3. I think #1 incorrectly asserts that Bradford is in a contract year. I believe he signed a 6-year deal in 2010 under the old CBA, so he is technically still under contract for 2015. But he won’t be if he doesn’t get the job done next year. But I can definitely see the talking heads in February or March before Bradford’s 6th season talking about whether the Rams are doing enough to help Bradford.

    Look at Russell Wilson- 2nd most pressured QB in the league last year after a ton of OL injuries on an average unit that’s better at run than pass blocking, great RB, average WRs, and a dominant defense. Why couldn’t that be Bradford if he were all a #1 overall pick is supposed to be.

  4. Sam Bradford can and will put it together..Coach Fischer needs a offensive Coach.who can call plays to complement Bradford’s skill set..DB’s still a concern,D line best in NFL.They dont need Sams..they need DB’s and more DB’s…Rams could be factor in their division..depends what team shows up..The 7-9 or the 9-7 team…

  5. Definitely going to get the wild card if not better but it absolutely falls on 1 & 6. Can Bradford step up, stay healthy. Dudes a great pocket passer but has zero mobility. People can say what they want, he’s had a hard way to go. I wonder how he would be if the rams would of stayed w pat shurmer. Terrible management, terrible drafting, and terrible coaches. Which leads me to number 6. Can shotty come up with a game plan where Bradford don’t have to check down the whole game. This is the year RAMSNATION

  6. 8-8 at best. Bradford, the OL, WR’s, and RB’s are all average. Secondary is way below average.

    Overall, average.

  7. Uh because Bradford isn’t mobile, so when you don’t have time for receivers to get open. So he had an o line that didn’t do the best then he had to work with receivers who haven’t took it to the next level yet. Trust me I know excuses I’m sick of hearing them too. If he doesn’t do something this year I’m done given em. Only Stat that matters is wins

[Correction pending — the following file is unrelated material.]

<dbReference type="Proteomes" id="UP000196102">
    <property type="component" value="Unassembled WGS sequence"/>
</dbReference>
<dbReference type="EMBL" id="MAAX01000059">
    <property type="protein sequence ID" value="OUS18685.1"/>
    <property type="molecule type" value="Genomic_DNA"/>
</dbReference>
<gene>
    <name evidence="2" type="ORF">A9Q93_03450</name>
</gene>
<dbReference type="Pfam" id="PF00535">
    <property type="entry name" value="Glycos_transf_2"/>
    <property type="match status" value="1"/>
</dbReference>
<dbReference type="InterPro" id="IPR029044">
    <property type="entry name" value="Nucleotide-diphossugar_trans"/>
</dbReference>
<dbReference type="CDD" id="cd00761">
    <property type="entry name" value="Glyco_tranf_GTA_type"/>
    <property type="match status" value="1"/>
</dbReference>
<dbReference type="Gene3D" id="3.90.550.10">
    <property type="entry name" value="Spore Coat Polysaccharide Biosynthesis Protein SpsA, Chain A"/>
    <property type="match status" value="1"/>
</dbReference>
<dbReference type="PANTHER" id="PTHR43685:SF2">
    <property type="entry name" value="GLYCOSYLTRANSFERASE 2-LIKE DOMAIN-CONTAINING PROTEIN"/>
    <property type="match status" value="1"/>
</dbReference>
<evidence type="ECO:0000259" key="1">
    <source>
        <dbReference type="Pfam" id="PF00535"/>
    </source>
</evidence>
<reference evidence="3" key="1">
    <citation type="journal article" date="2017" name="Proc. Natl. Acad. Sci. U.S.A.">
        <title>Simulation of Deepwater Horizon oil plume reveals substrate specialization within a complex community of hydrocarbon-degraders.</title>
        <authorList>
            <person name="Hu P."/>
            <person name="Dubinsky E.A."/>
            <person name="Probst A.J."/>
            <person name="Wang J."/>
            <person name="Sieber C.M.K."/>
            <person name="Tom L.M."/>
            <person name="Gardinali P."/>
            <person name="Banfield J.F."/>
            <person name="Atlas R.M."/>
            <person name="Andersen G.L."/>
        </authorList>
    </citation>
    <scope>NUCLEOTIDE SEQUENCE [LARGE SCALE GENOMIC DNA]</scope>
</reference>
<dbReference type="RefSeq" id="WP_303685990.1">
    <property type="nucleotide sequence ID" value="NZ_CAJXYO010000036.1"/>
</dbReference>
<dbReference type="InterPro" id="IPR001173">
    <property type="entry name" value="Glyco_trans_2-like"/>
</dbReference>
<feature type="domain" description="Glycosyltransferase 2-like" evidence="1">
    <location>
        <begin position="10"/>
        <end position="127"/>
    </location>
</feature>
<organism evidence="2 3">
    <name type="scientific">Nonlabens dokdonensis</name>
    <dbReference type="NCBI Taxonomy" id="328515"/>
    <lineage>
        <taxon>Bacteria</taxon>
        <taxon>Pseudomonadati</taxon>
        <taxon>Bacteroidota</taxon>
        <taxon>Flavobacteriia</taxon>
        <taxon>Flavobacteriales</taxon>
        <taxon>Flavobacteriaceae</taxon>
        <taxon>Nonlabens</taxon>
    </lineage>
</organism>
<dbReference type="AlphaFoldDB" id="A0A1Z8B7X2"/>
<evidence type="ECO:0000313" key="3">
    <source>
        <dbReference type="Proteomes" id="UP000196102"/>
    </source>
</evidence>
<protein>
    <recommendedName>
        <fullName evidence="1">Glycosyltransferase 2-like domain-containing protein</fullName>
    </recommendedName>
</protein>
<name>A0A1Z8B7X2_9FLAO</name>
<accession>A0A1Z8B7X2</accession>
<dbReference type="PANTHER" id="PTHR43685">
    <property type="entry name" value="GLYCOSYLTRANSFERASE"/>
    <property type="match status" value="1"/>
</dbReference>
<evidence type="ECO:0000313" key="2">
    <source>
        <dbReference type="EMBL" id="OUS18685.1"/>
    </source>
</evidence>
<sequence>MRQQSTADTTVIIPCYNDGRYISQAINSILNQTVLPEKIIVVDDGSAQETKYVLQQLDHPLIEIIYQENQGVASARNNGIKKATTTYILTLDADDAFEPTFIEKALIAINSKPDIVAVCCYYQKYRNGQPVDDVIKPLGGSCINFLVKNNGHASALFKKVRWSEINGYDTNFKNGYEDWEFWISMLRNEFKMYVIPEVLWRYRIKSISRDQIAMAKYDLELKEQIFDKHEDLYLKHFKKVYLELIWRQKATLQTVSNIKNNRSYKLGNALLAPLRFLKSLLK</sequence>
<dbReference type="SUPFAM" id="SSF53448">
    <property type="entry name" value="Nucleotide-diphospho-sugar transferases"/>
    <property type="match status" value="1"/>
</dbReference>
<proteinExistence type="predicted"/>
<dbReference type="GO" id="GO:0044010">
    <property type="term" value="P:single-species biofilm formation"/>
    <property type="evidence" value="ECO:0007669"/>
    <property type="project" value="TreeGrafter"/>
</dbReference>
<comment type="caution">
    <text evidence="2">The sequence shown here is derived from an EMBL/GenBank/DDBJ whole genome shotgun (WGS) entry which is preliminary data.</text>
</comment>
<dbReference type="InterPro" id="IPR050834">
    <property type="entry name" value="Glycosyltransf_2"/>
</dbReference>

8. The only real questions are #1, 3, and 4. Bradford has looked very good so far in preseason, and with an improved offensive line, I think his performance and stats will improve over last year’s 90.9 QB rating. As for the WR corps, I see significant improvement. Tavon Austin is in his second year, and Brian Quick will have a breakout year. The biggest question in my mind, by far, is #3, the defensive secondary.

  9. Only question that matters: Are you or will you ever be able to beat the Seahawks and the 12s? NO! Fall in line behind Scottsdale & Santa Clara – NO ONE is beating the Hawks anytime soon!


  10. 2. Just how good can the Rams front seven be?

    You talk of the starting front four and back ups.

    Second paragraph you mention James Laurinaitis and Alec Ogletree at linebacker.

    I’m not an accountant but 4 + 2 = 6

    Are they only playing with six or is the other linebacker that bad?

    Go Hawks!

  11. Bradford is garbage. Clemens was even worse. But as the PedHawks did last year, win with a strong D & run game with a slightly above average QB, its not impossible for the Rams.

  12. Can’t see Jeff Fisher lead this team to his usual 7-9 standard. They have so little and they play in the best division. We’re looking at 4-12 folks.

  13. Could be a scary team to play but as many have already mentioned, it comes down to Bradford developing into a solid starting QB.

    The secondary is average or possibly below average but the front seven is scary good. They’ll struggle against teams with great offensive lines but there’s not too many elite O-Lines out there these days.

    Could easily see this team going 12-4 but I could just as easily see them going 6-10 if Bradford doesn’t start reaching his potential.

    Going to be a serious test when my team plays them this year.

  14. For all you Rams haters out there, I will honestly say as a Rams fan and season ticket holder for 19 years, we have our work cut out for us with this schedule and in this division. There are concerns the secondary, receivers and the infamous Sam Bradford…

    With that said, Bradford does not worry me or concern me at all. He’s a good quarterback, plenty good to win with.

    Our secondary was addressed with a bulk of cost efficient youth. This is how you develop and build. This takes time, maybe another year or two before you can call them “good”.

    Speaking of development, Brian Quick, Stedman Bailey and Tavon Austin look like they are ready to make a statement this year. Tavon and Brian are freak athletes that needed time to get up to speed. If you think that this is a bull s**t excuse, then look at Vincent Jackson’s career numbers.
    As for Stedman, this kid has looked great every chance he gets, no concerns there.
    Also, Kenny Britt, who some may not realize is only 25, can play ball.

    I guess my point is, the great franchises are patient and build over time.
    For those of you who do not see the Rams as currently a franchise on the rise that needs to be taken very seriously then you are either:
    A. Not paying attention to the Rams and criticizing blindly due to their past reputation.
    B. Dumb (not a football person)

    Go Rams!